Roads were terrible through the 1960s, allowing for the survival of local or microregional styles. Media exposure to even local, let alone world commercial music, was very limited. The one radio station in the country, Radio Afghanistan, had only extended its broadcast range nationwide in the 1950s. The main competition in my region, the North, were the single, state-controlled stations of the Soviet republics-Turkmenistan, Uzbekistan, Tajikistan--and possibly neighboring Iran. A few open-reel tape recorders allowed minor circulation of other musics, mostly the songs of the Hindi films that were the mainstay of the few local cinemas. My fieldnotes from the remote town of Andkhoi foreshadowed the impact of audiocassettes in the early 1970s: "I asked Mowlanqul about taped music blasted over PA systems from teahouses. He said the practice started twelve years ago. Someone brought a recorder from Kabul and everyone was amazed, so everybody got them and it became commonplace. The tapes we hear in the hotel are 4-5 years old, showing exactly zero stylistic change since then, and he says twelve years ago it was the same."
At Radio Afghanistan, they asked me to do a program explaining the Beatles, whom people had vaguely heard about but did not understand. Having the only copy in the country of Sergeant Pepper made me an authority, and I overcame my worries about contaminating the music culture I wanted to study; listeners were willing to join the transnational music world without my help. By the time of my last visit, in 1972, young bands of Filipinos, some of whom worked for Americans, were playing rock at the new restaurants like the Marco Polo. This was an "emerging" and "developing," peaceful, stable nation-state operating democratically under a constitutional monarchy and tiptoeing onto the world scene. Foreigners spread across the countryside: French, German, and American Peace Corps units, east German, Czech, Polish, and Dutch technical advisors, UN and USAID colonies, and an Englishman telling Radio Afghanistan how to do standard modern programming. One day, I met John Donne, the advisor, in the radio archives. He was searching for a march so the station could have a proper sports show.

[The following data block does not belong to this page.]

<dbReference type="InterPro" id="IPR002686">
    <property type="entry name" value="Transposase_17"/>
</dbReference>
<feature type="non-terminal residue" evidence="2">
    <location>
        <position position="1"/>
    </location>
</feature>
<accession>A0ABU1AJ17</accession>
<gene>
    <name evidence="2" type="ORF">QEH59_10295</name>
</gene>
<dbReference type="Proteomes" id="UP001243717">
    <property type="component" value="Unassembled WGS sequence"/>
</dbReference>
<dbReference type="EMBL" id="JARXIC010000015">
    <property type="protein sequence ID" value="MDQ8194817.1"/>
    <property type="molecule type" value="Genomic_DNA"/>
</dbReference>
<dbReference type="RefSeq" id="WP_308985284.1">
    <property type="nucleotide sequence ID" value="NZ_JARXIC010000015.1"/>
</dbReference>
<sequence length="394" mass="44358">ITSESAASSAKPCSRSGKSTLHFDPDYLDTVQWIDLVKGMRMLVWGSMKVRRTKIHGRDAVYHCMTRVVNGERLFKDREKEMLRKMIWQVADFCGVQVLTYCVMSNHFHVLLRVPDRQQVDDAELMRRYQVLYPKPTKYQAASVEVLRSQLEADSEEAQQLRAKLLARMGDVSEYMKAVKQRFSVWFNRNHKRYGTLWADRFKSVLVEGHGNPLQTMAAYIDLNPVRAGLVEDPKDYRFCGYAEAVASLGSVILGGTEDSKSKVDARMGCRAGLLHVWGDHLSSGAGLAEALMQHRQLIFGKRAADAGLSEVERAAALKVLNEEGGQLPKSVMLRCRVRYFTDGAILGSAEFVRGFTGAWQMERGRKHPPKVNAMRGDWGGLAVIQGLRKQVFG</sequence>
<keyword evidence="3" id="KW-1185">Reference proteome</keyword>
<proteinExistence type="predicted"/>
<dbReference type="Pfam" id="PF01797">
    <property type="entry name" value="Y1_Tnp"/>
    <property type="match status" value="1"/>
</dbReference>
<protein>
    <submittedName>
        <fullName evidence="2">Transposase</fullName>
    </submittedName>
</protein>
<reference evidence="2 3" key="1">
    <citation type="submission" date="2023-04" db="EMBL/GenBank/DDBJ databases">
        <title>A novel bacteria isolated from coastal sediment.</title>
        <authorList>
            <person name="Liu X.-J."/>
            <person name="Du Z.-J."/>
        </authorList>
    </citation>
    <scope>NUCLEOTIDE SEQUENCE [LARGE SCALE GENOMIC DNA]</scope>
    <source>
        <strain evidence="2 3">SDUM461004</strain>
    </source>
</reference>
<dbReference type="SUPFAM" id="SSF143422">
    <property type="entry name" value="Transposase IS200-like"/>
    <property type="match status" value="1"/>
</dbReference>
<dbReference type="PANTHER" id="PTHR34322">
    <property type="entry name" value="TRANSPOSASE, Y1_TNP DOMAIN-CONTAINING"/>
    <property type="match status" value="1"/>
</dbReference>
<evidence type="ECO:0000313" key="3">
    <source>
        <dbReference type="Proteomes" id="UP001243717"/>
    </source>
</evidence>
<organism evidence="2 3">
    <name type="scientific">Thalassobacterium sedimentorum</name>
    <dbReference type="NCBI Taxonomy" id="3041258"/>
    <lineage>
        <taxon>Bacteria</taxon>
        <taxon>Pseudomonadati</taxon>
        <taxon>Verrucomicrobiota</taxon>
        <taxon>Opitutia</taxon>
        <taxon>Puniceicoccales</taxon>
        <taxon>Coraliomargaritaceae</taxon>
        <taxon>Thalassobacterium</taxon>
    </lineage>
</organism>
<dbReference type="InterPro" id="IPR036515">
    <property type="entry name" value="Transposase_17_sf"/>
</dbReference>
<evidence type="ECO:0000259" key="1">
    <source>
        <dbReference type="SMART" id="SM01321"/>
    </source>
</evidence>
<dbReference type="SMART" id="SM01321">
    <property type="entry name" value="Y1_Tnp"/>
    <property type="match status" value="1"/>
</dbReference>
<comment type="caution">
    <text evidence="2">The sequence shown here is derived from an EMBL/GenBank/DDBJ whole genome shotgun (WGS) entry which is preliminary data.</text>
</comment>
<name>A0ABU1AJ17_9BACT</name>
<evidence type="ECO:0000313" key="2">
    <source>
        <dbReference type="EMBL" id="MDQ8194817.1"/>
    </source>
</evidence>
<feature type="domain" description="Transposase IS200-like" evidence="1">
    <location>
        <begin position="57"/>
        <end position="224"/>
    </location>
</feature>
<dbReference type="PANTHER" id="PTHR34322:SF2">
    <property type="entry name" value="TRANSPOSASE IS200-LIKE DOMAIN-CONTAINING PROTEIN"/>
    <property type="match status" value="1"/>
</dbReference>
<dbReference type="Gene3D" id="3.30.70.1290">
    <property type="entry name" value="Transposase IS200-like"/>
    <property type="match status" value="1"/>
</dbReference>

Afghan musicians, and even most officials, were curious, sometimes bemused, and helpful. Traditions of hospitality remained intact and the government saw to it that foreigners were as secure as possible. The Acknowledgements section of the book lists just some of the people who made it possible for me to gather the material on this site and to try to understand the many cultures of Afghanistan, but there are many more people who explained things and shared my love for the folk musics of the country.
The Fate of Music
In 1973, the King, Zahir Shah, was deposed by his brother-in-law and rival Daud, who was then assassinated and replaced by a small communist clique. When fierce backlash pushed that group to the edge of annihilation, the geriatric Soviet leadership decided to invade rather than cut its losses, plunging Afghanistan into 22 years of resistance, civil war among the militias that ousted the Soviet army, supported by various foreign powers, the rule of the authoritarian Taliban, and an American invention in 2001 that placed a new western-supported leadership into power, with an uncertain future. Through all this time of dark upheaval, nearly a majority of the population fled to refugee camps in neighboring Iran and Afghanistan.
Music-making, so strongly tied to celebration, fell to the most marginal status. John Baily continued to document its survival, most vividly in his well-received ethnographic film Amir: The Life of an Afghan Refugee Musician. The film, set in Peshawar, Pakistan, recounts how he reconnected with a musician-friend from the faraway Afghan city of Herat. Baily also saliently summarized the crushing of Afghan music under the heel of the Taliban in the period 1996-2001 (Baily 2001), and at the end of 2002, he visited Kabul to help with the reconstruction of Afghan musical life under the Karzai government.
Baily’s film A Kabul Music Diary (2003) and a film by Simon Broughton for BBC, Breaking the Silence: Music in Afghanistan (2002), document the early phases of music reconstruction in Afghanistan. More recently, Hiromi Lorraine Sakata, the third early major scholar of Afghan music, has helped to arrange for the digitization of the Radio Afghanistan music archive. It was thought to have been destroyed by the Taliban, but it turned out that the staff managed to save this main treasurehouse of Afghan musical heritage from pre-war times.
In 2006, a young Turkmen named Noor Mohammad Quyash from the city of Shiberghan contacted me about this website and I asked him to send an update on music there. His initial report is attached as a pdf file, describing the recent revival of celebrations in the town of Qizil Ayaq, where I had done substantial collecting under the aegis of the local spiritual and temporal leader, the Qizil Ayaq Khalifa, in 1968. It would be wonderful to receive more communications like this as the always fluid political, social, and cultural situation of Afghan music evolves.